Don’t I know it. This has been my primary academic focus for the last three years. Through the Osher Life Long Institute at the University of California, Riverside, I just finished teaching a three course mini-series on the causations and resulting affects of late 19th and early 20th century history. The correlation between then and now is sobering. This is a clear reminder as to why the study of history is so important. Societies around the globe continue to make the same mistakes. They will continue to do so if they place no value on knowing the why, the how, and the what that has previously worked or not.
So how do we as a society re-prioritize the teaching of history, culture, sociology, anthropology, macro-economics, and civics in our K-12 and undergraduate programs? Falling under the canopy of social studies, these areas of inquiry continually get pushed out of sight in favor of a STEM education. This is what I call the single conveyor belt education primarily driven by individual economic needs. Clearly, vocational skill sets are of a primary necessity. But our responsibility to the collective welfare of all demands much more. Shouldn’t the goal of education be to assist students in addressing the very human needs of each level of Maslow’s Hierarchy?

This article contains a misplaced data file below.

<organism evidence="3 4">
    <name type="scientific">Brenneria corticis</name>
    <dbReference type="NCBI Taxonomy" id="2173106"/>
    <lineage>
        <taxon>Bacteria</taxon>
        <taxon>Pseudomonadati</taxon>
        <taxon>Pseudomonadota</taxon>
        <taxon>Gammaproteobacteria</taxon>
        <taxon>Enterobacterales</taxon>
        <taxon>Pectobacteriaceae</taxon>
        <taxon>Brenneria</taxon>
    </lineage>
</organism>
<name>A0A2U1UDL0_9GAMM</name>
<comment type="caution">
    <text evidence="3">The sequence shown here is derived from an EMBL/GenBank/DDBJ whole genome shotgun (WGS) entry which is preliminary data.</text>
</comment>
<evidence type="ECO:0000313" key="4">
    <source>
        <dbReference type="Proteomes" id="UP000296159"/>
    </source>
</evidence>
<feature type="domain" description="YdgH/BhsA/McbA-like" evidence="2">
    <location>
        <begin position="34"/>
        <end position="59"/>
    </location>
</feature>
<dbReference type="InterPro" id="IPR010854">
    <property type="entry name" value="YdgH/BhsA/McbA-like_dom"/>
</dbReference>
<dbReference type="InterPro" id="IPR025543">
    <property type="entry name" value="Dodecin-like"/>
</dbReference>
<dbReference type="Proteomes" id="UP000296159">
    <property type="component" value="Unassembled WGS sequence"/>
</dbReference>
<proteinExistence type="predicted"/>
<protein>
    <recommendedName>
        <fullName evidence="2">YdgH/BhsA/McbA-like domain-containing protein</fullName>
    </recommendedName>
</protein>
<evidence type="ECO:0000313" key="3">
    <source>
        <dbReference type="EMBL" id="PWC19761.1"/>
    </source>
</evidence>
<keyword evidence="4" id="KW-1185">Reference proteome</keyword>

Differing areas of study should not be put in a position of competing, where one wins and one loses. It certainly can be argued that those individuals that possess the broadest base of knowledge are in the best position to not only be successful from a vocational perspective but as contributors to the greater needs of society. Sean Decatur, President of Kenyon College underlines the value of a broader based education offered through the nation’s liberal arts colleges in his recently published essay in Linkedin.
So again, how do we fully assess what needs to be done outside the confines of our individual silos if we don’t understand, or even care about, the greater environment around us to begin with?? Understanding how we got to where we are is an imperative. The vestiges of the socio-political-economic characteristics that dominated western societies more than a 100 years ago is readily apparent in our contemporary lives. If history repeats the happenings of 1914 we will have no one to blame but ourselves.